TWO physicians once lived in a city, who were admirably skilled in medicine, insomuch that all the sick who took their prescriptions were healed; and it thence became a question with the inhabitants, which of them was the best. After a while, a dispute arose between them upon this point.
Said one, "My friend, why should discord or envy or anger separate us; let us make the trial, and whosoever is inferior in skill shall serve the other."
"But how," replied his friend, "is this to be brought about?"
The first physician answered: "Hear me. I will pluck out your eyes without doing you the smallest injury, and lay them before you on the table; and when you desire it I will replace them as perfect and serviceable as they were before. If, in like manner, you can perform this, we will then be esteemed equal, and walk as brethren through the world. But, remember, he who fails in the attempt shall become the servant of the other."
"I am well pleased," returned his fellow, "to do as you say." Whereupon he who made the proposition took out his instruments and extracted the eyes, besmearing the sockets and the outer part of the lids with a certain rich ointment.
"My dear friend," said he, "what do you perceive?"
"Of a surety," cried the other, "I see nothing. I want the use of my eyes, but I feel no pain from their loss. I pray you, however, restore them to their places as you promised."
"Willingly," said his friend. He again touched the inner and outer part of the lids with the ointment, and then, with much precision, inserted the balls into their sockets. "How do you see now?" asked he.
"Excellently," returned the other, "nor do I feel the least pain." "Well, then," continued the first, "it now remains for you to treat me in a similar manner." "I am ready," he said. And accordingly taking the instruments, as the first had done, he smeared the upper and under parts of the eye with a peculiar ointment, drew out the eyes and placed them upon the table. The patient felt no pain, but added, "I wish you would hasten to restore them." The operator cheerfully complied; but as he prepared his implements, a crow entered by an open window, and seeing the eyes upon the table, snatched one of them up, and flew away with it. The physician, vexed at what had happened, said to himself, "If I do not restore the eye to my companion, I must become his slave." At that moment a goat, browsing at no great distance, attracted his observation. Instantly he ran to it, drew out one of his eyes, and put it into the place of the lost one.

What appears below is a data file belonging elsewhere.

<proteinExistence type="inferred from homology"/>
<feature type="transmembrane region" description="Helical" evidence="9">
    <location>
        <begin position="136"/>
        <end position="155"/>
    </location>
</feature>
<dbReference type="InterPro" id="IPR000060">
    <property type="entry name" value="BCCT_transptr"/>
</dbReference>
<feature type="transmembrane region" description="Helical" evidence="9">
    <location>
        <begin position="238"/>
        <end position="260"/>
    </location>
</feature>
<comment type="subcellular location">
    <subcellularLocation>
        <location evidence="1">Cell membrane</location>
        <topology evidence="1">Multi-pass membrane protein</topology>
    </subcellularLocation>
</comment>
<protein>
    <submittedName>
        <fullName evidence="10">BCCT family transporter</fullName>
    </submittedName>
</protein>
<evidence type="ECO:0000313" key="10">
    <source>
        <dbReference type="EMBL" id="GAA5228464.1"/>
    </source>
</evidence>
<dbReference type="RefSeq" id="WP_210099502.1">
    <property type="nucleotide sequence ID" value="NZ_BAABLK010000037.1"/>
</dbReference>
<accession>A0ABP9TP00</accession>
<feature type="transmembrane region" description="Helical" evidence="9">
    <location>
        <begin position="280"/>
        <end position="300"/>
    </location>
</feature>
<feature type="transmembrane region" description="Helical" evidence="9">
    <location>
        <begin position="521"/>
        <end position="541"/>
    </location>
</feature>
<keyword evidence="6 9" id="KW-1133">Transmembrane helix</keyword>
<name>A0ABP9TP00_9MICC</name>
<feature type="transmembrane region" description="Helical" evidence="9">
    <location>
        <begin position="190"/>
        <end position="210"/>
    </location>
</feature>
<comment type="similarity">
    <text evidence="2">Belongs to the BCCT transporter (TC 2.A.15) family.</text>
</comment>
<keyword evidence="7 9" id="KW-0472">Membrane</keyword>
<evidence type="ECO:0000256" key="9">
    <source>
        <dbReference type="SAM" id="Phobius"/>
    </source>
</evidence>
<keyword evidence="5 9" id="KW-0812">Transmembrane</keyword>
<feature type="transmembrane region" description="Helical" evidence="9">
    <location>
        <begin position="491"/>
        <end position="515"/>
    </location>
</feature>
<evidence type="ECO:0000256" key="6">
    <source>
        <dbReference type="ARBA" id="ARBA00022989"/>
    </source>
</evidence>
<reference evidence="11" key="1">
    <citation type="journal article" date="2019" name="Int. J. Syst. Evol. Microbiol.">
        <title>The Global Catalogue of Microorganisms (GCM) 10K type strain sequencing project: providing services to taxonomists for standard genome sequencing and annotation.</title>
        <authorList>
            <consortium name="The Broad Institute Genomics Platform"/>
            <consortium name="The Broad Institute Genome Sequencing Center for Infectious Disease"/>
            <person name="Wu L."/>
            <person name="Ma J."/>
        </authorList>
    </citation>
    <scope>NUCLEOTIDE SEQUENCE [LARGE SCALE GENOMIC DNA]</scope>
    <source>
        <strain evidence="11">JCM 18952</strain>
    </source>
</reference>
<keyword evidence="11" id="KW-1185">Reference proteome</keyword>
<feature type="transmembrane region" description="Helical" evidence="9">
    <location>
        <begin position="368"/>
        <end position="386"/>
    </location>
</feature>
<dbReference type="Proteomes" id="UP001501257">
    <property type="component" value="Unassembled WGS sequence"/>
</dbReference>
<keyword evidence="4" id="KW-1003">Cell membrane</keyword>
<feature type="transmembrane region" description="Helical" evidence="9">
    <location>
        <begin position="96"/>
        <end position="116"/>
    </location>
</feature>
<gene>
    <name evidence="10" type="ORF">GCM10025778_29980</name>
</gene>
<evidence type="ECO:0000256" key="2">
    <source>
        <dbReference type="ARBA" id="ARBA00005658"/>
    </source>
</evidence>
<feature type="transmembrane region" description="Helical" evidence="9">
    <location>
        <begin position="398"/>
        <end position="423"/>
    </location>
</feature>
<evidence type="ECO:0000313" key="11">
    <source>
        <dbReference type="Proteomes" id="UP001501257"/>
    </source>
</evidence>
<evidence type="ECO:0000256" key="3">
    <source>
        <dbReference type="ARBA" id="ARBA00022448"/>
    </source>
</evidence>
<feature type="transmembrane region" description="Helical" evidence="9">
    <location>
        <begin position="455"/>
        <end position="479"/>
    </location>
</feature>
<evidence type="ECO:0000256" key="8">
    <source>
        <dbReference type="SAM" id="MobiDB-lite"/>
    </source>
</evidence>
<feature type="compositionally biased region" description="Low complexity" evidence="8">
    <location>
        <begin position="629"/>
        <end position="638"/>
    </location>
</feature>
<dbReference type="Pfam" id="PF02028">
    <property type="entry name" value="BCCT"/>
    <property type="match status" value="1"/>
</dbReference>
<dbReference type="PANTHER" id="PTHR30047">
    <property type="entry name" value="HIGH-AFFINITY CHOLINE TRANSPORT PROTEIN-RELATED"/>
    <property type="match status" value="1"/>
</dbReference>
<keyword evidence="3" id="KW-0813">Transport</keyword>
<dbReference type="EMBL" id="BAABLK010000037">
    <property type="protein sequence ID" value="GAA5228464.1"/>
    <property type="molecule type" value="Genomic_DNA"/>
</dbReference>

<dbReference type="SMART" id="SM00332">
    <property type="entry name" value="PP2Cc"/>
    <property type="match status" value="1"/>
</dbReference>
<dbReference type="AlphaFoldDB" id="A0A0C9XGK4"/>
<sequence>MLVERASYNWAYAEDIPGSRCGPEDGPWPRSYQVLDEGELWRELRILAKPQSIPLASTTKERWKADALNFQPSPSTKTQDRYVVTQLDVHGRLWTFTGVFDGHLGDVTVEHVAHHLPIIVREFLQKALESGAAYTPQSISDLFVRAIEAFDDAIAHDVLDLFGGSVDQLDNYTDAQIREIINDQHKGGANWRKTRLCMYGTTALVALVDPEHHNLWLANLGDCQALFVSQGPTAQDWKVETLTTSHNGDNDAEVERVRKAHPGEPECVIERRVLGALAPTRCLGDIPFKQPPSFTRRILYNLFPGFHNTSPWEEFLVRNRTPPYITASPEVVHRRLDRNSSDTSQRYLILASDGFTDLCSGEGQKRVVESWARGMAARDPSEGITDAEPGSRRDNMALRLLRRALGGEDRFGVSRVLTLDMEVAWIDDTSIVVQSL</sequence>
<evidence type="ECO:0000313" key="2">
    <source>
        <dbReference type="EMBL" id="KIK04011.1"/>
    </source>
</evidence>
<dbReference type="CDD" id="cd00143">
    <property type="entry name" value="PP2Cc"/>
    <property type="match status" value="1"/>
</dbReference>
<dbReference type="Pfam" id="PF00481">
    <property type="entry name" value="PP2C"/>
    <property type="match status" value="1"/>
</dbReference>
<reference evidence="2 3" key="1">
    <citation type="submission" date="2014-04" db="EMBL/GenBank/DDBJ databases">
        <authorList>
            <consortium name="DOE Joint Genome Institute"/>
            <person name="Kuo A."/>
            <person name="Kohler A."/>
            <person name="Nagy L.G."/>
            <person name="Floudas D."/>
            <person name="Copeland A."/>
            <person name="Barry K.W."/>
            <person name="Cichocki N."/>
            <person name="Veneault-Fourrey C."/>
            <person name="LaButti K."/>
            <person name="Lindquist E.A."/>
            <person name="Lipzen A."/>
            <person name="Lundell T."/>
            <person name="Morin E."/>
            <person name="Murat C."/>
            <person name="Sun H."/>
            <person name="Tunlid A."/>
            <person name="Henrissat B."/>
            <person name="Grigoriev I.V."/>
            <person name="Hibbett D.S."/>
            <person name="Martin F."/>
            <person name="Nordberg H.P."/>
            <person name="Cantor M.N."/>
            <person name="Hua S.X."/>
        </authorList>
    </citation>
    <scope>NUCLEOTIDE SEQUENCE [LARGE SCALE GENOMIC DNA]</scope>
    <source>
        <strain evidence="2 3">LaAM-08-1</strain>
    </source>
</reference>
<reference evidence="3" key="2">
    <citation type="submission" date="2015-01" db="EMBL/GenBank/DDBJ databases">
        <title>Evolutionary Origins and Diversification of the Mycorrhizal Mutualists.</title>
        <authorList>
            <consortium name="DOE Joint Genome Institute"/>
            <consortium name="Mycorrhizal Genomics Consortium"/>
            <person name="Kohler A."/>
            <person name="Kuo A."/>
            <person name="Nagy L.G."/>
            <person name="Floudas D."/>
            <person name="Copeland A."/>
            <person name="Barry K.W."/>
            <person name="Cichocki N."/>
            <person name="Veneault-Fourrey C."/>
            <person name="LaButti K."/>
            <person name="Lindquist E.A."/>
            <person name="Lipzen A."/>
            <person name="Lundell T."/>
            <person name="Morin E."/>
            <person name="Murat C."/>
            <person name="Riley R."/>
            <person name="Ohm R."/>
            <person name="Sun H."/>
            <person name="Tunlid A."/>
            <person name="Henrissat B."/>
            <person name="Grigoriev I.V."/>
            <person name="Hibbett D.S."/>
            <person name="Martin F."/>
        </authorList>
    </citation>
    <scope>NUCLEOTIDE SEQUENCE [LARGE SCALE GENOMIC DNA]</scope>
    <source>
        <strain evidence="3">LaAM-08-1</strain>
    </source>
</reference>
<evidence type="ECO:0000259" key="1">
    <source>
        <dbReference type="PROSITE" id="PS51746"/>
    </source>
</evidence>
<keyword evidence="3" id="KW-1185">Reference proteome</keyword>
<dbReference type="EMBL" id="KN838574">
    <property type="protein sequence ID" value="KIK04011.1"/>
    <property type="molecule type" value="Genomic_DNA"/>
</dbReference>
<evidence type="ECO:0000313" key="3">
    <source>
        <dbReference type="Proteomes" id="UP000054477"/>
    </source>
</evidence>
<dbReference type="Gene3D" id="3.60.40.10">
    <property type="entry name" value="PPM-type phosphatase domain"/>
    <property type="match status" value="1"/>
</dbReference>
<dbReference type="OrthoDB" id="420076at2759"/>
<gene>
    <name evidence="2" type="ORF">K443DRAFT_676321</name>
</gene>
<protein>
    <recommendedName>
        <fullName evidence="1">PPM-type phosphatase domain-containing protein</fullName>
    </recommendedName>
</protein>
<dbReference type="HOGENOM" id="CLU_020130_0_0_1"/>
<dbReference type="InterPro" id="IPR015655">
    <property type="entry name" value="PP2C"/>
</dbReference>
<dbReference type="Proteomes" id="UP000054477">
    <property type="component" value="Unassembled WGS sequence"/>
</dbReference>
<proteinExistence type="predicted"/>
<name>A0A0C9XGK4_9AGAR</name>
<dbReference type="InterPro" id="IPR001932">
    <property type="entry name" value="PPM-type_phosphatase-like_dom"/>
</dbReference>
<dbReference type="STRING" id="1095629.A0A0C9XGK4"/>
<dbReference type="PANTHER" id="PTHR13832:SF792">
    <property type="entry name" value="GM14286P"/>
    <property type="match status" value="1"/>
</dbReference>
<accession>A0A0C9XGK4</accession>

"My dear friend," exclaimed the operator, "how do things appear to you?"
"Neither in extracting nor in replacing," he answered, "did I suffer the least pain; but--bless me!--one eye looks up to the trees!"
"Ah!" replied the first, "this is the very perfection of medicine. Neither of us is superior; henceforward we will be friends, as we are equals; and banish far off that spirit of contention which has destroyed our peace." The goat-eyed man of physic acquiesced; they lived from this time in the greatest amity.